Roger Pryor: Roger has inspired me and supported me since I first found Twitter way back in 2009. It was such a pleasure to have him speak in front of my friends and colleagues in my school. I loved the provocative title of his talk, Creeping Lateralism, which really had us stumped for a while, lol. Roger’s talk was the perfect close to the day as he really honed in on the need to challenge the assumptions made in the wider society about school, teachers and education. He encouraged us to look at the imagery/symbols typically associated with schools and teachers – very traditional icons that we often try to avoid in the 21st century classroom (go on, do it!). He referenced the way contemporary start-ups talk about their businesses (and goals) and compared this to how we speak about school. He quoted John Goh’s observation, ‘What happens when we win the education race? Do we get a lolly/chocolate/donut (not sure what the thing was, lol)?’ and I loved this idea – so provocative and so true. What do we win? Why are we so concerned with winning this mythical race? Roger’s talk was one of my favourites of the day, I wish you were there to hear him. He’s an impressive speaker.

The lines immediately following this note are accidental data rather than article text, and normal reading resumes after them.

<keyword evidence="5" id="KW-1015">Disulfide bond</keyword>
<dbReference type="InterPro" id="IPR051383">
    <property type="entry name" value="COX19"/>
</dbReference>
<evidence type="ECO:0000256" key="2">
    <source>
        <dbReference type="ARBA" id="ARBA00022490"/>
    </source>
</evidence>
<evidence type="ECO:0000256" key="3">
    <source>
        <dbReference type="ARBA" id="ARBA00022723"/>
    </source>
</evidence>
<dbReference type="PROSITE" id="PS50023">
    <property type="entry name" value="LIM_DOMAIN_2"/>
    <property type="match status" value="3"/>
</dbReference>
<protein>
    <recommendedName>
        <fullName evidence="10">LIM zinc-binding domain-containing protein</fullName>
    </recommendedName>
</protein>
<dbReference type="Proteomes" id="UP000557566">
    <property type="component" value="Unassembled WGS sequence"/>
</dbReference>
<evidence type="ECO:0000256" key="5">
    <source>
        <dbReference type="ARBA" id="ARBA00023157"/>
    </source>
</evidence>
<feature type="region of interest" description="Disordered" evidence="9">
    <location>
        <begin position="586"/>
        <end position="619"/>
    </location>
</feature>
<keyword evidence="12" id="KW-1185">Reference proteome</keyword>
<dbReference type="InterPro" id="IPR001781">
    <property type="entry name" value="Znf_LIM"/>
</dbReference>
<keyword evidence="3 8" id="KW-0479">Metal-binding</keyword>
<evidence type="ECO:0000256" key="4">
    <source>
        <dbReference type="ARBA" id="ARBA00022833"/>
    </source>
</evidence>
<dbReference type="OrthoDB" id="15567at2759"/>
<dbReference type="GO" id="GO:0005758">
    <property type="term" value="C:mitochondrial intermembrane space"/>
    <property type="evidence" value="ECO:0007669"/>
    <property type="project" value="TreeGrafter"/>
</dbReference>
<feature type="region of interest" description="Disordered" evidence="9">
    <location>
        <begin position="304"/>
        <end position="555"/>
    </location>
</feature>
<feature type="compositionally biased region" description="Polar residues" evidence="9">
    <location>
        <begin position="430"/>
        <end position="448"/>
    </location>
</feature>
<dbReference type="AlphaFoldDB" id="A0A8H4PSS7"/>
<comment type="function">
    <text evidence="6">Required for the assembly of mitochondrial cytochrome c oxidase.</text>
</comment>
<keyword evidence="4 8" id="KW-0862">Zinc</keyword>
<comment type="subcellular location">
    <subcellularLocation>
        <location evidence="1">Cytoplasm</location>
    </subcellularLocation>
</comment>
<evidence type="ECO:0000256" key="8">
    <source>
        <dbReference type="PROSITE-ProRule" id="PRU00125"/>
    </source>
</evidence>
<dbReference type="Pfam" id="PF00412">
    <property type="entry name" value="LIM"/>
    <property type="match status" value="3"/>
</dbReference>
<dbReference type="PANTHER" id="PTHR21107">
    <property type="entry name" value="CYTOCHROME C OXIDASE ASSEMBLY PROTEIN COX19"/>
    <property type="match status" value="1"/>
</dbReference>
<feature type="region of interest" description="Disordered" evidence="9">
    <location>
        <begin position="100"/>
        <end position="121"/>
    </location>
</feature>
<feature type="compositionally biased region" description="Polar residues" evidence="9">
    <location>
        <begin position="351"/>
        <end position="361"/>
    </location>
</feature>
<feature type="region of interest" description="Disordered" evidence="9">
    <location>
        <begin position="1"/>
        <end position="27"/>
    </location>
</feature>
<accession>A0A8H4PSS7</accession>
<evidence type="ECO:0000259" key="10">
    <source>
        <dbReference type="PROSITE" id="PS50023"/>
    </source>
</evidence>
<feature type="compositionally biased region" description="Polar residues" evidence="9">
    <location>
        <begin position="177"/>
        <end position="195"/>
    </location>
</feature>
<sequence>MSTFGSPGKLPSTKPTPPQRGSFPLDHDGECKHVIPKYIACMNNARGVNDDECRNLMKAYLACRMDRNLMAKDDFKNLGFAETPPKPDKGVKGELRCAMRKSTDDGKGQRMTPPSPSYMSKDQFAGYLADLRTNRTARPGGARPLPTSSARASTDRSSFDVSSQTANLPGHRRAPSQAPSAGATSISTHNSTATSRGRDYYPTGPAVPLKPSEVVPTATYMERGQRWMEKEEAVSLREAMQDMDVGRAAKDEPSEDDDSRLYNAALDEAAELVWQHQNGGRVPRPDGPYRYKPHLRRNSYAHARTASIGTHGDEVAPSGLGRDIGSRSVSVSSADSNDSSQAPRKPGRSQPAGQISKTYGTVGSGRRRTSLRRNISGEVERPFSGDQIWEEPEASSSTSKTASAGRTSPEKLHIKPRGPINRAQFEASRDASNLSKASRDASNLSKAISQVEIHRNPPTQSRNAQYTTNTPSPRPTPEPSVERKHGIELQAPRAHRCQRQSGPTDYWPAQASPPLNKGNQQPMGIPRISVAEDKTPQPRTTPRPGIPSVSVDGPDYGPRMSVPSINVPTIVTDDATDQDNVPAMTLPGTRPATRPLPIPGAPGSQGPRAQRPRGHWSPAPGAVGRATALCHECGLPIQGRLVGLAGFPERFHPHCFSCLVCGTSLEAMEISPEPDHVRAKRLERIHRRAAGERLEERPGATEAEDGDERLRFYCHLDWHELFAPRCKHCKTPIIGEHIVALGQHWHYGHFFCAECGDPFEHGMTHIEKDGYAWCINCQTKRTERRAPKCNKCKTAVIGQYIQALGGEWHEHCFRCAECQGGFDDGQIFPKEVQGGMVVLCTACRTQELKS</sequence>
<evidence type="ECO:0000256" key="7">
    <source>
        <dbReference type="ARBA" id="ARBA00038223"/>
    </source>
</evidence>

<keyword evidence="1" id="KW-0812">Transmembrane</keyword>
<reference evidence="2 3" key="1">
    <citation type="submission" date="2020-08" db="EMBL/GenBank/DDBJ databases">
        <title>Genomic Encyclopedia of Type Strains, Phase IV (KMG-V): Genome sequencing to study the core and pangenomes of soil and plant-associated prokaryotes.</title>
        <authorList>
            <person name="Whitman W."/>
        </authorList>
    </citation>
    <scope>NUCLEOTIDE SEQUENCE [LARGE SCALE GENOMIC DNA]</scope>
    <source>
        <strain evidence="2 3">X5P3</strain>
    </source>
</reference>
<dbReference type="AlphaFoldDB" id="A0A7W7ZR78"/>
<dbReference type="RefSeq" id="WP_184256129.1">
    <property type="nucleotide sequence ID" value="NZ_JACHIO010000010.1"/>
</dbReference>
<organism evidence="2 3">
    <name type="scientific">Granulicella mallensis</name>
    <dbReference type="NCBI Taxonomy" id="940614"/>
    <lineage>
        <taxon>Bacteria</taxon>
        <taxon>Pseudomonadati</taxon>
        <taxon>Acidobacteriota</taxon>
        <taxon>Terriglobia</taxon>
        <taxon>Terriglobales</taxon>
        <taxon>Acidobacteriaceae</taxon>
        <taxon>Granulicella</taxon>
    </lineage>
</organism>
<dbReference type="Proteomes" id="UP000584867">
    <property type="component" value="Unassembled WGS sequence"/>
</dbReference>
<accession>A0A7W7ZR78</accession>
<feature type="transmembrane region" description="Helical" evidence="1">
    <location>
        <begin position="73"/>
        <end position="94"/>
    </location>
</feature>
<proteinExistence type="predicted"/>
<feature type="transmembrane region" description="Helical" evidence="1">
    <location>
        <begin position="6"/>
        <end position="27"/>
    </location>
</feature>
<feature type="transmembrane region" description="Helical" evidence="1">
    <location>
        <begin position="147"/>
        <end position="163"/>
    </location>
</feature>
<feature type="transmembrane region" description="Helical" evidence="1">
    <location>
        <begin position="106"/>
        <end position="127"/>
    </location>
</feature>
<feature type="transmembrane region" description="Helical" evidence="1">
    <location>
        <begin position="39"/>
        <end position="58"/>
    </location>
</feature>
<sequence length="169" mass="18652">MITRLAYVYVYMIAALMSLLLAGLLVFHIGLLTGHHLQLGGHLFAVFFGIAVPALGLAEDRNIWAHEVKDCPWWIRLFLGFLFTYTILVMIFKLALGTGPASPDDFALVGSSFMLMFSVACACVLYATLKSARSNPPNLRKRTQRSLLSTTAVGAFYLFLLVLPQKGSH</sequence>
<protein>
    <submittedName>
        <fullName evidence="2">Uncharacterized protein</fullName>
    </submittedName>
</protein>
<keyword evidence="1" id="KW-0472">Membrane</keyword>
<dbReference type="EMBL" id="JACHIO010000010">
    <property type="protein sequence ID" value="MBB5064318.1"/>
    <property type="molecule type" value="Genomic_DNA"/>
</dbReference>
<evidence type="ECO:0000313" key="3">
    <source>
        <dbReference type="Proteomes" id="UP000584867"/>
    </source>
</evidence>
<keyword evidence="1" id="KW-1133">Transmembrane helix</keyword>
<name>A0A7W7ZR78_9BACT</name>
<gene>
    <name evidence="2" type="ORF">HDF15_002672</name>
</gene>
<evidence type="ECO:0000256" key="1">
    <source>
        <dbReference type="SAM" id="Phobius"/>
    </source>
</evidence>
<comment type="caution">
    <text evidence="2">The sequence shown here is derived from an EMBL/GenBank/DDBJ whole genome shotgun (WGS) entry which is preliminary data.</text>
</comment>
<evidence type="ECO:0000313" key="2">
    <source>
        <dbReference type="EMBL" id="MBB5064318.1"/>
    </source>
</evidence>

So that was VoicEd… we ended the day with a couple of ‘Birds of a Feather’ sessions where attendees could get up close and personal with the speakers. I was pretty impressed that so many people stayed around right until the end… like, for real! We were thinking people would leave at lunch time, but they stayed and listened and then asked lots of great questions. That, for me, showed that the day was a success. Now, as Pip tweeted earlier, “Imagine if everyone who went to
#VoicEd2014 tried something they learnt back in their school on Monday. That’s where the impact will be.” That, indeed, would be awesome.